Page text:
Richard Thomson, Isaac Fine, Alexander Rabinovich, Steve Mihály, Earl Davis, Martin Heesemann and Maxim Krassovski

      Article first published online: 4 JUN 2011 | DOI: 10.1029/2011GL046728

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      Key Points

      • Properties of the 2009 Samoa tsunami in the northeast Pacific
      • Mitigating the impact of major transoceanic tsunamis
      • The scientific and applied value of cabled observatory networks
  3. Hydrology and Land Surface Studies

    1. Top of page
    2. Atmospheric Science
    3. Climate
    4. Hydrology and Land Surface Studies
    5. Oceans
    6. Planets
    7. Solid Earth
    8. Space Sciences
    9. The Cryosphere
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      Differences in future recharge estimates due to GCMs, downscaling methods and hydrological models

      Russell S. Crosbie, Warrick R. Dawes, Stephen P. Charles, Freddie S. Mpelasoka, Santosh Aryal, Olga Barron and Greg K. Summerell

      Article first published online: 14 JUN 2011 | DOI: 10.1029/2011GL047657

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      Key Points

      • GCMs are the greatest source of uncertainty in future recharge projections
      • Downscaling methods are the next greatest source of uncertainty
      • Hydrological models produce comparatively small uncertainty
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      The stratigraphic filter and bias in measurement of geologic rates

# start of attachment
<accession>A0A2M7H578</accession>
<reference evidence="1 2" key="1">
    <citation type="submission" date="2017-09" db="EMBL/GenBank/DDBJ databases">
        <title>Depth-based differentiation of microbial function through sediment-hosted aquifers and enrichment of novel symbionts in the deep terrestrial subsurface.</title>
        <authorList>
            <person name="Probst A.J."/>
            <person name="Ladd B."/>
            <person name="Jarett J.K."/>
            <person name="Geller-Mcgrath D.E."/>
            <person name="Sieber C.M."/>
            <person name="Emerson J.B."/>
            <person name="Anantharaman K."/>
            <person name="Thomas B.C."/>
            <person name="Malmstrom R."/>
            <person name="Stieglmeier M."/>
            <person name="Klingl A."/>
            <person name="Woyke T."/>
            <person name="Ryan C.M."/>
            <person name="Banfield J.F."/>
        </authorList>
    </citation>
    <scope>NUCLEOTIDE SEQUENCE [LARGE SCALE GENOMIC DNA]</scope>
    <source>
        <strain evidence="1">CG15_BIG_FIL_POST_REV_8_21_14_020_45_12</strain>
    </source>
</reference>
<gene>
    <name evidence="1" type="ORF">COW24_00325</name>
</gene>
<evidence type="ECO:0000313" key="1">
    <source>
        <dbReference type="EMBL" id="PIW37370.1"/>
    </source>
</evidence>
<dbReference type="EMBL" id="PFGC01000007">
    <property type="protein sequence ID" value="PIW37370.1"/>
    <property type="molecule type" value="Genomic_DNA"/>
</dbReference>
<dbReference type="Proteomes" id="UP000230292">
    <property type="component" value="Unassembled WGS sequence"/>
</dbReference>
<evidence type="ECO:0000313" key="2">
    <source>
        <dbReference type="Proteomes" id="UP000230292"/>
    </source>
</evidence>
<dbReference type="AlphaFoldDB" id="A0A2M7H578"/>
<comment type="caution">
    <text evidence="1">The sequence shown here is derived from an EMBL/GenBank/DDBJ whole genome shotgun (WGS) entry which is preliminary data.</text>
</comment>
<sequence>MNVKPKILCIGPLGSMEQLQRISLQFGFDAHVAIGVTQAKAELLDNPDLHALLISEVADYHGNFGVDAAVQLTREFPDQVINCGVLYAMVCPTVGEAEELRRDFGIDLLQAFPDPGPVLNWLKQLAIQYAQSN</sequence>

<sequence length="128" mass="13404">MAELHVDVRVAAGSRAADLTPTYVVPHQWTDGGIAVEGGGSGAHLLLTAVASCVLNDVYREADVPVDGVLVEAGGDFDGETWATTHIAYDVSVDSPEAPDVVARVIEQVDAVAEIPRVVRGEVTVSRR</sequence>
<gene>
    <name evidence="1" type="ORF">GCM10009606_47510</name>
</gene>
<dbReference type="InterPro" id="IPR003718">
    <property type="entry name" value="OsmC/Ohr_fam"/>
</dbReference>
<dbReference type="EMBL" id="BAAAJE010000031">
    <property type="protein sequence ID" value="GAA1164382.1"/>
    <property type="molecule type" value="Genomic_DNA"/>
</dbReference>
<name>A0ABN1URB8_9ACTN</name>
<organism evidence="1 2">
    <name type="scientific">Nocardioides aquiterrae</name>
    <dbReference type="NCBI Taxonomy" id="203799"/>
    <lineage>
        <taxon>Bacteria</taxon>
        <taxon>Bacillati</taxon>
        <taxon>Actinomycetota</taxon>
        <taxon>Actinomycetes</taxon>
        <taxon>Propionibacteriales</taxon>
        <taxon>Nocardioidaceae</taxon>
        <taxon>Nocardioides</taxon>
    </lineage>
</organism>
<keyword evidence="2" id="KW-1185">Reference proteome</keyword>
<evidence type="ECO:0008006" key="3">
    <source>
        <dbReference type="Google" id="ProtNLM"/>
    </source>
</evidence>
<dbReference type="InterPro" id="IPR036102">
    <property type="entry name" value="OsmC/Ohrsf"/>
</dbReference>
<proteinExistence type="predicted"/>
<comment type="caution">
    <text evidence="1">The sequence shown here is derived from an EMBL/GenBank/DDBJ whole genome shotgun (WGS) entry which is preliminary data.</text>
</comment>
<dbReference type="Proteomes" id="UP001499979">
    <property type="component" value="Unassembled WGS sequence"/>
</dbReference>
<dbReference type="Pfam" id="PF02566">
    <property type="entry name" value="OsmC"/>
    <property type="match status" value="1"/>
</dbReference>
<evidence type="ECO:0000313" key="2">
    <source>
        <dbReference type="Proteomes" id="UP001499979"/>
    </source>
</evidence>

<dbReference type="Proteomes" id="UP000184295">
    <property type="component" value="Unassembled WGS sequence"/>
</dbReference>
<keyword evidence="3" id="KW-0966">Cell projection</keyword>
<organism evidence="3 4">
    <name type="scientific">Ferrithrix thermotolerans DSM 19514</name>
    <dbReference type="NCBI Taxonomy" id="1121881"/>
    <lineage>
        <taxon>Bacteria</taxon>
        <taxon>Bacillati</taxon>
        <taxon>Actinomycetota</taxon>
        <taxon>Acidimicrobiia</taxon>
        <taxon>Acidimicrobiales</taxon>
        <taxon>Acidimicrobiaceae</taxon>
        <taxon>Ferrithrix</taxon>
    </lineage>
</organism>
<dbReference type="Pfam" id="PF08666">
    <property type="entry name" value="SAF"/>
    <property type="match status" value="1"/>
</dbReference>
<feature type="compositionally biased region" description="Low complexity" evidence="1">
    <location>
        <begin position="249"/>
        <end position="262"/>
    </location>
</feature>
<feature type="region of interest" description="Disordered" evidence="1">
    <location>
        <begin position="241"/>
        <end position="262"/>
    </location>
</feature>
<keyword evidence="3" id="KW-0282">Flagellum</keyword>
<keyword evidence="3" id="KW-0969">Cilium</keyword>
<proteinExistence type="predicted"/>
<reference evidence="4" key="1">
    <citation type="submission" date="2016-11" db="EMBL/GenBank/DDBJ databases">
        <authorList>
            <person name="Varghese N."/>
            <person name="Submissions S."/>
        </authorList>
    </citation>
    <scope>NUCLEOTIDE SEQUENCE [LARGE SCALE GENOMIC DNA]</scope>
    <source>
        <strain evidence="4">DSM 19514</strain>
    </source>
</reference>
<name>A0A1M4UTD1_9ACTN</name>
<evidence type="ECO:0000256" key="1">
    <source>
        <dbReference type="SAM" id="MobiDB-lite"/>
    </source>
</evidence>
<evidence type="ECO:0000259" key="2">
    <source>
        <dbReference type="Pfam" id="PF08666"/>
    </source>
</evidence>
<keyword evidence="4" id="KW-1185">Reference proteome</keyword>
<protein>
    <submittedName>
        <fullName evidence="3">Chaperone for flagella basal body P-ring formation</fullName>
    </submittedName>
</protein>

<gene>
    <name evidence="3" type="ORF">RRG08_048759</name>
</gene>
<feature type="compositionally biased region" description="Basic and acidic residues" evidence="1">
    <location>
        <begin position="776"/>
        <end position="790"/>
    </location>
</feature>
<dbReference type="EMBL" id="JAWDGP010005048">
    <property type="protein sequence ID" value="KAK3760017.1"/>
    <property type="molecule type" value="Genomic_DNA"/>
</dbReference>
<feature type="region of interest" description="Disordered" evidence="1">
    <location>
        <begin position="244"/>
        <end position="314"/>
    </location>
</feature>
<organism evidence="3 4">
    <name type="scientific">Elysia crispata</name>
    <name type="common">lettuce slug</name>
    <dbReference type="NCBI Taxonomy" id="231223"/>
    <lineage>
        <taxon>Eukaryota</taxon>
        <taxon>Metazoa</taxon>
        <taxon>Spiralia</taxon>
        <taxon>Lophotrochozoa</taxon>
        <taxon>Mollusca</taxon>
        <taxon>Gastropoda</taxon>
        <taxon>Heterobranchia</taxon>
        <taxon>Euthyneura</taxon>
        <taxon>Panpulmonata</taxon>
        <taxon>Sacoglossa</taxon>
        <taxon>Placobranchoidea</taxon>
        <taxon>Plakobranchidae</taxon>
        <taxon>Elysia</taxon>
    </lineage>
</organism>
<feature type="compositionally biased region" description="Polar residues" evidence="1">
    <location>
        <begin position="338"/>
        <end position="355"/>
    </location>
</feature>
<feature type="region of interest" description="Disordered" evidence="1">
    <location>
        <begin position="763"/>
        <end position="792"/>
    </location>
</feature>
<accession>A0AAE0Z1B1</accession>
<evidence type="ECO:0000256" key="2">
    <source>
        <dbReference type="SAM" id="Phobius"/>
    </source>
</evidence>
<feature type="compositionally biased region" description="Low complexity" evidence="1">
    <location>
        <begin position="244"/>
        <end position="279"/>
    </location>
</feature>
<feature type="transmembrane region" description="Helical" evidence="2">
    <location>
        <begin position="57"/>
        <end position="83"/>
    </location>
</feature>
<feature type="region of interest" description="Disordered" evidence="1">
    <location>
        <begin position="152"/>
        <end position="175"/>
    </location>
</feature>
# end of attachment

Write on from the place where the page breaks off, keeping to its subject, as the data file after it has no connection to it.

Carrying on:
Rina Schumer, Douglas Jerolmack and Brandon McElroy

      Article first published online: 10 JUN 2011 | DOI: 10.1029/2011GL047118

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      Key Points

      • Ladder processes can be used to relate Earth surface evolution and stratigraphy
      • Power-law hiatuses in stratigraphy will arise in most depositional settings
      • Need care in attributing change in landscape evolution rates to external forces
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      A 5200-year record of freshwater availability for regions in western North America fed by high-elevation runoff

      Brent B. Wolfe, Thomas W. D. Edwards, Roland I. Hall and John W. Johnston

      Article first published online: 9 JUN 2011 | DOI: 10.1029/2011GL047599

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      Key Points

      • Water availability will be far less than that experienced in societal memory
      • The shift from water abundance to scarcity can occur within a human lifespan
      • We must prepare for longer and more severe water shortages
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      Catchment residence and travel time distributions: The master equation